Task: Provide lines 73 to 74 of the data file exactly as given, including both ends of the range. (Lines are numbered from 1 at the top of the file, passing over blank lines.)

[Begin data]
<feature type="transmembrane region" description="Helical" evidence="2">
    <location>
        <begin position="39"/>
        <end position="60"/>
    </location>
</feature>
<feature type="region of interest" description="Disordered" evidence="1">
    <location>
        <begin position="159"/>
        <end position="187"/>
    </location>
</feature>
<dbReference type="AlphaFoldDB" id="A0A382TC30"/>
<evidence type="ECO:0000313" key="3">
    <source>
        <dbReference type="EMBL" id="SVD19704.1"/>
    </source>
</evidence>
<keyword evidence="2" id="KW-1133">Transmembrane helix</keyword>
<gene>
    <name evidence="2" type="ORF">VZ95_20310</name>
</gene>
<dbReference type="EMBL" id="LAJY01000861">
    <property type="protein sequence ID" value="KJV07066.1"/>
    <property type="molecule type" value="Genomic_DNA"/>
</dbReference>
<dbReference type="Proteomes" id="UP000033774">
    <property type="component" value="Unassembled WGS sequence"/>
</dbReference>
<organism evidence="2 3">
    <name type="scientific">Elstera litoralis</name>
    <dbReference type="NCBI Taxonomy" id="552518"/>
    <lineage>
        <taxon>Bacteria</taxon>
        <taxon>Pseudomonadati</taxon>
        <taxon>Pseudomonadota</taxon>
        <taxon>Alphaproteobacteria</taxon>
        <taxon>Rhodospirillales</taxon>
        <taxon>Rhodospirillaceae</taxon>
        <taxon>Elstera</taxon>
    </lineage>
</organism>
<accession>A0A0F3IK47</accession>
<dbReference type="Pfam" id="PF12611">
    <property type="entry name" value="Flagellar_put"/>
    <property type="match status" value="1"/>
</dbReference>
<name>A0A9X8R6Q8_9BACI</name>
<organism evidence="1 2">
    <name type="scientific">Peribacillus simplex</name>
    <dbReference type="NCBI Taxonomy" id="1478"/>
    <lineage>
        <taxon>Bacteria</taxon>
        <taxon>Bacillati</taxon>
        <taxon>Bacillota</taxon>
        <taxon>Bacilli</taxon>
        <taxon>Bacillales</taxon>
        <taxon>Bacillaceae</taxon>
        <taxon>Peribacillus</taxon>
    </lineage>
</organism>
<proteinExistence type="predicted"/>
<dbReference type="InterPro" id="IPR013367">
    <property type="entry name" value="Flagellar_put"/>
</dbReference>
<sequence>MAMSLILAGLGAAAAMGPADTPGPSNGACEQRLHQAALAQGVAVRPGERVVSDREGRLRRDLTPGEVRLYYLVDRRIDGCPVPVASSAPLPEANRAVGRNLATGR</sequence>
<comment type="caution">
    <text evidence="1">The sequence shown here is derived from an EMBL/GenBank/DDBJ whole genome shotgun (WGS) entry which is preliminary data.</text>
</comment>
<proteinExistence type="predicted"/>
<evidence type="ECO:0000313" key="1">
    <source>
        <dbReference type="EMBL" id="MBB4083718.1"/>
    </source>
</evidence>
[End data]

        <dbReference type="EMBL" id="MBB4083718.1"/>
    </source>